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Parents Crusade for Girl's Right to Hear

After an insurer denied a cochlear implant for their deaf daughter, Angie and Mark King took their crusade to court and Capitol Hill.

February 09, 2003|Angela Potter | Associated Press Writer

BALTIMORE — Angie and Mark King knew life would be a struggle when disease stole the last of their 3-year-old daughter's limited hearing.

But the Celina, Ohio, couple never imagined that their insurance provider would deny coverage for a cochlear implant. As they saw it, the titanium device designed to improve speech recognition was their daughter's only shot at a normal life in a hearing world.

Benicorp Insurance Co. denied coverage, first calling it a hearing aid, then a prosthetic -- neither of which it would pay for.

"I was devastated," said Angie King, 36. "My daughter was deaf and needed a medical procedure immediately. It was essential. They chose to deny my daughter the right to hear."

The denial launched the couple on a journey that would take them to Capitol Hill, prompt a federal lawsuit and raise questions about coverage for the small, high-tech devices.

Advocates for cochlear implants have long tussled with Medicaid and Medicare because they say reimbursements remain thousands of dollars lower than the cost of surgery. More recently, they say, an increasing number of private insurance companies are denying coverage outright. Officials at Indianapolis-based Benicorp did not return calls from the Associated Press requesting comment on the King case.

"Ultimately, this is about the way society views hearing," said Donna Sorkin, vice president of consumer affairs for Cochlear Americas, a manufacturer. "Being deaf is not going to kill you, so the insurance company does not view this as ... necessary."

Meanwhile, the devices, in use since 1978, have grown more efficient and more popular, giving thousands of deaf people a chance to hear the voices of their loved ones.

"Just like our desktop and laptop computers, cochlear implants have gotten smaller, faster and smarter, and more like the real ear in terms of the way they process sound," said Dr. John Niparko, director of ear surgery in the department of otolaryngology at Johns Hopkins Hospital in Baltimore. "They enable sensitive hearing even in profound deafness."

In the past, cochlear implants were met with resistance from deaf activists who argued the mechanisms were an affront because they emphasized oral communication. In the last 10 years, however, the deaf community has become more accepting.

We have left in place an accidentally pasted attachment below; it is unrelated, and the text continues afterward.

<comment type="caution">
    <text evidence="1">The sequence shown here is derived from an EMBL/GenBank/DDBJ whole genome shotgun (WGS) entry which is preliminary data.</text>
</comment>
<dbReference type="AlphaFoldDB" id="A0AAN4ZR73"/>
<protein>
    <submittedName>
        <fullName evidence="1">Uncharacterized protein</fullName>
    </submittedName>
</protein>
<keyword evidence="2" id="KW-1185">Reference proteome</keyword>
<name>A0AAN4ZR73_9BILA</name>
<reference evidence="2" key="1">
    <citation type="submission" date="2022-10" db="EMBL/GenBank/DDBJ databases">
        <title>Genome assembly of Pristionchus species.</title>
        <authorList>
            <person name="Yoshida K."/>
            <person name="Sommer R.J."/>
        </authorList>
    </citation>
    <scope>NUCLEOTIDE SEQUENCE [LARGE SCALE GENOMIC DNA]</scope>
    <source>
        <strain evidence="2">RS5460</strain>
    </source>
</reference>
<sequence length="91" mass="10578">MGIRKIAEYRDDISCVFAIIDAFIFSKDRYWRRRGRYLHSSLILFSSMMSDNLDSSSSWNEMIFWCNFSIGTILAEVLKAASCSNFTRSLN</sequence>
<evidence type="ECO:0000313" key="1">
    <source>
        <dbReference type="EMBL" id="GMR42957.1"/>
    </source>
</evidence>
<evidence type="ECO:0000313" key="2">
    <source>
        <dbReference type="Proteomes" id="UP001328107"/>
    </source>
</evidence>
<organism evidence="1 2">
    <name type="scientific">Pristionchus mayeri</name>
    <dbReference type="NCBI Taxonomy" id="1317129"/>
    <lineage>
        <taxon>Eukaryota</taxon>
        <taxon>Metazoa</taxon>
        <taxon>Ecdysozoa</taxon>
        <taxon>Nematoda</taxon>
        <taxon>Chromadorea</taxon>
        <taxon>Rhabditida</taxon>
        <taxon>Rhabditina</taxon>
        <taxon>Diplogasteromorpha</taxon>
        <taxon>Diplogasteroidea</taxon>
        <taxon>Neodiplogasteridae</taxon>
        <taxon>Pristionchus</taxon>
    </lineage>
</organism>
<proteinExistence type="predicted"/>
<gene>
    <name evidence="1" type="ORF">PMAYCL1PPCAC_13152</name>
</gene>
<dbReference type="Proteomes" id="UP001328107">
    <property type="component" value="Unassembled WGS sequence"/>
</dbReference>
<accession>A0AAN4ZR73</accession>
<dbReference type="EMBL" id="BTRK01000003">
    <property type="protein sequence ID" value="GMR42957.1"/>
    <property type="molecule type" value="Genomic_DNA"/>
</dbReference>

"There is a much more positive message from the deaf community than [there was] three years ago," said Heather Whitestone McCallum, Miss America 1995, who recently got the implant at Johns Hopkins. "I see more and more deaf people supporting cochlear implants now than when I was Miss America."

Despite increasing popularity, low reimbursement levels have forced eight hospitals nationwide to close cochlear programs because of the cost of subsidizing the implants, said Brenda March, vice president of customer service for Cochlear Americas.

Other hospitals put children on waiting lists to save money by rationing services, Sorkin said.

"To put a child on a waiting list for a cochlear implant breaks my heart," she said. "We're treating poor families differently and that's wrong."

The cost of cochlear implant surgery is between $30,000 and $40,000, according to Cochlear Americas. The reimbursement level recently set by Centers for Medicare & Medicaid Services is $19,173, a number the agency says is a fair representation of the cost a hospital incurs when a device is implanted.

"I've spent hundreds of hours on this ... and I think we got it right," said Tom Scully, agency administrator.

About 60,000 cochlear implant surgeries have been performed worldwide since the late 1970s, about half in North America and many in Japan and Western Europe. Thanks to education and early screening, more than half of the recipients in the United States are children.

Currently, about 45,000 children in the United States are eligible for the procedure, but only 9,000 under age 17 have received an implant, Sorkin said.

The Kings, who own a contracting business, paid $50,000 so daughter Erica, now 6, could receive the device. Their daughter Jamie, 4, also was born deaf, a mystery to the parents, who have no hearing problems.

By the time Jamie needed surgery, they had coverage from Aetna, which "paid everything within 35 days," Angie King said.

Cochlear advocates argue that deaf children who receive the implants will save thousands of dollars in government aid for education and training.

"I saved the state of Ohio a half-million dollars," King said. "That's what it would cost to send my kids to the state school for the deaf."

Now Erica can talk on the phone, participate in classroom discussions and even hear the humming of the refrigerator, King said. She recently qualified for her school's gifted and talented program.

"My kids are doing great," their mother said.

In both girls, the eardrum, bones and structures of the ear are intact, but the tiny hair cells that line the cochlea, the spiral part of the inner ear, are damaged. That prevents the flow of acoustical impulses to the remaining nerve fibers.

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